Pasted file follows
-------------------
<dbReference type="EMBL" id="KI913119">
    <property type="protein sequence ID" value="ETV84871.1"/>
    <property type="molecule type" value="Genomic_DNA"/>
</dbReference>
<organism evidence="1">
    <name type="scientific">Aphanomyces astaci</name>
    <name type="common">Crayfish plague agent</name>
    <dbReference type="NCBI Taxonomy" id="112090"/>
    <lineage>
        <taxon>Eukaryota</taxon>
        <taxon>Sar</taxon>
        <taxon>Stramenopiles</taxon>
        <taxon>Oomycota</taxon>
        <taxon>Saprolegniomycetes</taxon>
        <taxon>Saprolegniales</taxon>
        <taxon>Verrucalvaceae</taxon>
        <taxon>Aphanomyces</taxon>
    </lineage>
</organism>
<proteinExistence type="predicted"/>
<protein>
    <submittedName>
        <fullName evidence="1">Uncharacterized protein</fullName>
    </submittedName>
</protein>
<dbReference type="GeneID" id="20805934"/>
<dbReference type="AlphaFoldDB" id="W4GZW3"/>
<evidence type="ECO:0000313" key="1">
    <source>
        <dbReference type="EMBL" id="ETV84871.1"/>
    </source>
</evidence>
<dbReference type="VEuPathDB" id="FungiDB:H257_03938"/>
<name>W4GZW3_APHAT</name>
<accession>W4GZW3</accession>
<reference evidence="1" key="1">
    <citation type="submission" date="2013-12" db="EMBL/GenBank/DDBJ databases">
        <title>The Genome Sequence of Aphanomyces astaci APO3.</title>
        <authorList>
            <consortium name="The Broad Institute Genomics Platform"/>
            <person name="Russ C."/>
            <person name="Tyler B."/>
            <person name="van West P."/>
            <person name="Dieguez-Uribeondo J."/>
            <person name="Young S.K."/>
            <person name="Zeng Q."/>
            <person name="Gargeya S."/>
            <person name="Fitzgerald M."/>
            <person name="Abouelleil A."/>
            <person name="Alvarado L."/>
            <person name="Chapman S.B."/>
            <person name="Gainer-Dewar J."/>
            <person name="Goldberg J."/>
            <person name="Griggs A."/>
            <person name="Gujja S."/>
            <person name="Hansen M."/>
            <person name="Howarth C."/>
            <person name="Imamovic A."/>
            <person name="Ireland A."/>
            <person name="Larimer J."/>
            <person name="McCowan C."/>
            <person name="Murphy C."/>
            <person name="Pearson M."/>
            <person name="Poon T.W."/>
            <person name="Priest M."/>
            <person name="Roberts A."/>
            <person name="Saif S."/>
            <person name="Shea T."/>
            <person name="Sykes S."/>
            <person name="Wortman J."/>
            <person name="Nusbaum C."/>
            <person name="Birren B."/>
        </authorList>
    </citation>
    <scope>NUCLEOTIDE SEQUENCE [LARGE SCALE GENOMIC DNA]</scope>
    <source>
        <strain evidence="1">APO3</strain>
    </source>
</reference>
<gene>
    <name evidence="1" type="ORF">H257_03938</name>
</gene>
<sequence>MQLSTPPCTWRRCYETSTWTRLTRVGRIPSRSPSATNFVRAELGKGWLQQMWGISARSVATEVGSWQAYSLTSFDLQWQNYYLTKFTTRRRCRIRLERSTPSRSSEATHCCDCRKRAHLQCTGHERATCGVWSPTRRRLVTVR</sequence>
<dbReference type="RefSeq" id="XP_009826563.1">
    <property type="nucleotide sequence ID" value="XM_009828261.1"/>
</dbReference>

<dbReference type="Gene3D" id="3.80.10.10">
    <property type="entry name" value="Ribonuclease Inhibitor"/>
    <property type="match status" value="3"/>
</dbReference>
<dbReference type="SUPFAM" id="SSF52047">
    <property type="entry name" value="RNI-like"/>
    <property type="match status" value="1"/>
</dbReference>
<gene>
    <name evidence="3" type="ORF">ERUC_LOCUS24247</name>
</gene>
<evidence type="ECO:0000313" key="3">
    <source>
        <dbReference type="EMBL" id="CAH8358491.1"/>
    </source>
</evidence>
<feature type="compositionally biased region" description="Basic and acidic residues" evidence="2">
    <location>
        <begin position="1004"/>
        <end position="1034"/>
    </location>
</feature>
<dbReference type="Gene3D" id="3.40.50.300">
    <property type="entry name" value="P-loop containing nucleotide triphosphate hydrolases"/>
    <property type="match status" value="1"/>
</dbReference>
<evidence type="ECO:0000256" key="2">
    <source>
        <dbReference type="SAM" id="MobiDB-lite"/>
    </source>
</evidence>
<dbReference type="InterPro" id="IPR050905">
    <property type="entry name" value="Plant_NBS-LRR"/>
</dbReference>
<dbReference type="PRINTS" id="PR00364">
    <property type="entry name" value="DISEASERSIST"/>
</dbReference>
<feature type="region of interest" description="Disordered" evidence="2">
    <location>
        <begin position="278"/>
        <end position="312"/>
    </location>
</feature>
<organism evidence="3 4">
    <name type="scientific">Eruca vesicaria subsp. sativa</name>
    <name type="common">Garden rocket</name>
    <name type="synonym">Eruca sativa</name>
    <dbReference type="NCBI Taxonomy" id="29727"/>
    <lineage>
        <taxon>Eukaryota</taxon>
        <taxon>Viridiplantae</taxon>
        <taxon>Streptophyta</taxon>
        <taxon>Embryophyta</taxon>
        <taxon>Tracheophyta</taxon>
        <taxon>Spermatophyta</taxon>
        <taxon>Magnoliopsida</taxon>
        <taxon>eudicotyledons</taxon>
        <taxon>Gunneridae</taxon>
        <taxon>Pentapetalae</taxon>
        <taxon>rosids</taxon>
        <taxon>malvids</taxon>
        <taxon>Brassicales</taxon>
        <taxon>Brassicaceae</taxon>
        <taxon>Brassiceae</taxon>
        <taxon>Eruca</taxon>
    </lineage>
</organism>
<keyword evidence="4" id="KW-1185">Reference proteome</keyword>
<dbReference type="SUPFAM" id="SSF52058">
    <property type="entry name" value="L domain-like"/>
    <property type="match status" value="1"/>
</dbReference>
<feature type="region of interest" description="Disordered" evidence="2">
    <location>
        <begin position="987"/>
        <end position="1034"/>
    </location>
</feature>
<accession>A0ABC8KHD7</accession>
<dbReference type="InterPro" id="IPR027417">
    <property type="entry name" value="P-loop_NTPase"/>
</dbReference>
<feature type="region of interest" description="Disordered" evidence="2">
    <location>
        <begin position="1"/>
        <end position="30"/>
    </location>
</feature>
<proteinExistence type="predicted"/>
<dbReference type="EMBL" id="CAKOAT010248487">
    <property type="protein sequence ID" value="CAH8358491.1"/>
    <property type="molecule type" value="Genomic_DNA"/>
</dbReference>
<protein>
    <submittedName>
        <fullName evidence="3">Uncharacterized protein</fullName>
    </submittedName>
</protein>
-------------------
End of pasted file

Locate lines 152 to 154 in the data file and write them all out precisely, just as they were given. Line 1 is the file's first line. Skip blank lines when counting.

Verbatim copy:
    </lineage>
</organism>
<keyword evidence="4" id="KW-1185">Reference proteome</keyword>